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Old 9th Feb 2018, 12:08 pm   #1
boombox
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Default Repairing electromagnetic bell

I've got an old bell I'm trying to repair. Seems it used to be connected to a 4.5v battery. Dated expiry 1999!

Anyway, the coil seems to be sort of 'sprouting'. There is no continuity between the two rectangled terminals.

Is this viable to repair do you think?

Thanks
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Old 9th Feb 2018, 12:30 pm   #2
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Default Re: Repairing electromagnetic bell

The two rectangled terminals are probably connected to the coils via the bell's interrupter contacts. If the contacts are dirty you won't see continuity. It shouldn't be too difficult to rewind one or both of the coils if necessary. They're wound with thick wire though, so are probably OK.
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Old 9th Feb 2018, 12:33 pm   #3
TonyDuell
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Default Re: Repairing electromagnetic bell

First of all check for continuity between the right hand terminal in you photo and the pillar above and to the left of the other terminal that carries the fixed contact of the make-and-break. It's possible the problem is just dirty contacts on that pillar and the armature.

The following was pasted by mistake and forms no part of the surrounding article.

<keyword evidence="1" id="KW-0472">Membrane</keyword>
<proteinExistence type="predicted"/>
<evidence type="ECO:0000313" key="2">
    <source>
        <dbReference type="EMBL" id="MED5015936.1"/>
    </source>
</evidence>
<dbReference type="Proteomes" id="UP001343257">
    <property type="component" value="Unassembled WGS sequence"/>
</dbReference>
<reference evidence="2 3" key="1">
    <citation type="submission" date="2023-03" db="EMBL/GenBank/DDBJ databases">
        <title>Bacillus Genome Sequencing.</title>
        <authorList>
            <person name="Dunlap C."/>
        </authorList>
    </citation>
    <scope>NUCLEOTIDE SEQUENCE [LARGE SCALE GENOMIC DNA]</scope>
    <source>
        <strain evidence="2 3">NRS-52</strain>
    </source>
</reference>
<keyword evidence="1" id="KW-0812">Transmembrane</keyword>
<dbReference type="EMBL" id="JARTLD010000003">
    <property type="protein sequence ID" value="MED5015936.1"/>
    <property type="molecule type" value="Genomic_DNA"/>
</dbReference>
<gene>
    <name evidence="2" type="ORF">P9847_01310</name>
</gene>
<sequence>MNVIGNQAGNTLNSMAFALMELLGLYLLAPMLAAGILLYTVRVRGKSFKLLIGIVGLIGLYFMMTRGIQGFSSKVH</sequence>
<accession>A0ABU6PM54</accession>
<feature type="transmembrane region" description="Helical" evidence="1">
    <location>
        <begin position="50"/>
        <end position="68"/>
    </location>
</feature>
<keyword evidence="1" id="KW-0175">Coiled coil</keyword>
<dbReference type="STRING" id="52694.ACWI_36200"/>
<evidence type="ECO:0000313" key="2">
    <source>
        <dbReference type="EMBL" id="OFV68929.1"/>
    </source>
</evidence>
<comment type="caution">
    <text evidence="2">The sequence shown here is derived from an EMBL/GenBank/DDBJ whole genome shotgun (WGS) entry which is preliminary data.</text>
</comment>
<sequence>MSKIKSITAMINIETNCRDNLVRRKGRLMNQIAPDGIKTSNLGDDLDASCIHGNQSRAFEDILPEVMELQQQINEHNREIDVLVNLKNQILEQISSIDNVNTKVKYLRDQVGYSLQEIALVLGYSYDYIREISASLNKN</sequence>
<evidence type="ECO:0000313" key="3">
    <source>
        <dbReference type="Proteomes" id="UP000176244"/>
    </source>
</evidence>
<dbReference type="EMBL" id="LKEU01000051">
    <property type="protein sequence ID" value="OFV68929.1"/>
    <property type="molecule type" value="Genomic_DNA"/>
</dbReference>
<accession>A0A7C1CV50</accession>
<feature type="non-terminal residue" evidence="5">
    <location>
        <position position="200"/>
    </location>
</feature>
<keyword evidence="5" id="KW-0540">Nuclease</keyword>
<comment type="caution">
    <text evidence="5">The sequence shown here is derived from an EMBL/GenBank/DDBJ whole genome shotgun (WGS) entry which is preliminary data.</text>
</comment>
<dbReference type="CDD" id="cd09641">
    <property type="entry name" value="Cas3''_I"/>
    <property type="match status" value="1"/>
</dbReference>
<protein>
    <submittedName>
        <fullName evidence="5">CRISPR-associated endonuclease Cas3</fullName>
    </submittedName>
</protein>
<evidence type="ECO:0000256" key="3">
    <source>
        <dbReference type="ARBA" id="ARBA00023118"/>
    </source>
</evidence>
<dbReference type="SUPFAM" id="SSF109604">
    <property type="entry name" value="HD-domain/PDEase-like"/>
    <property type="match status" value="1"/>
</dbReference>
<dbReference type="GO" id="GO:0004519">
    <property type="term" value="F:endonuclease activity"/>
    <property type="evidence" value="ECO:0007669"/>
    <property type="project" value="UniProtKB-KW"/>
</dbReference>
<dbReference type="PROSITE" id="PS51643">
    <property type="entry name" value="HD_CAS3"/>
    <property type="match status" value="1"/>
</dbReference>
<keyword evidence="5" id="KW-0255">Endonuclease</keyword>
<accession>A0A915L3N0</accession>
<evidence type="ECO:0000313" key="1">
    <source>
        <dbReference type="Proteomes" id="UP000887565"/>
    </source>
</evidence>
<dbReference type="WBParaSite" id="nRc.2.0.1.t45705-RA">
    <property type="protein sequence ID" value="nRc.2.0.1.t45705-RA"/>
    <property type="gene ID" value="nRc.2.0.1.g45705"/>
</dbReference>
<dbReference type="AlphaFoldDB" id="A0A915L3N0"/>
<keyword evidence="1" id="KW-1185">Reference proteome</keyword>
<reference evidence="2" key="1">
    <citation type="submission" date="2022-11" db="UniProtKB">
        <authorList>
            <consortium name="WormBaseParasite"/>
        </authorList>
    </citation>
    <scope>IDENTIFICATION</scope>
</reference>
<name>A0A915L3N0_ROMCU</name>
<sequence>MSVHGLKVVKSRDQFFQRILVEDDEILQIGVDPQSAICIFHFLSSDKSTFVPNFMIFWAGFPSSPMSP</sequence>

The coil could easily be rewound by hand. Many of us made electric bells from scratch when we were younger and wound the coils. It's not very critical. Just count the turns as you unwind it, use the same diamater wire and wind it on as neatly as you can, trying to get the same number of turns on. Oh, and wind the coil the same way as it orginally was.
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Old 9th Feb 2018, 1:23 pm   #4
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Default Re: Repairing electromagnetic bell

Thanks both! And is it possible the two coils are connected by a tiny bit of wire with what looks like a shoe lace knot in the middle? I'll give this a go...
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Old 9th Feb 2018, 4:32 pm   #5
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Default Re: Repairing electromagnetic bell

I have a couple of these that I use in the hotel. 4.5V seems low and ought to be checked. Mine used to operate with the old 9V Transistor battery pack but I changed this to a rectified source I knocked up.
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Old 10th Feb 2018, 9:37 pm   #6
Herald1360
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Default Re: Repairing electromagnetic bell

4.5V was what the old 126 bell battery with screw terminals produced. Or three wet Leclanche cells.

A bit of serious cleaning and connection scraping will likely have it working (if not looking) as well as new.
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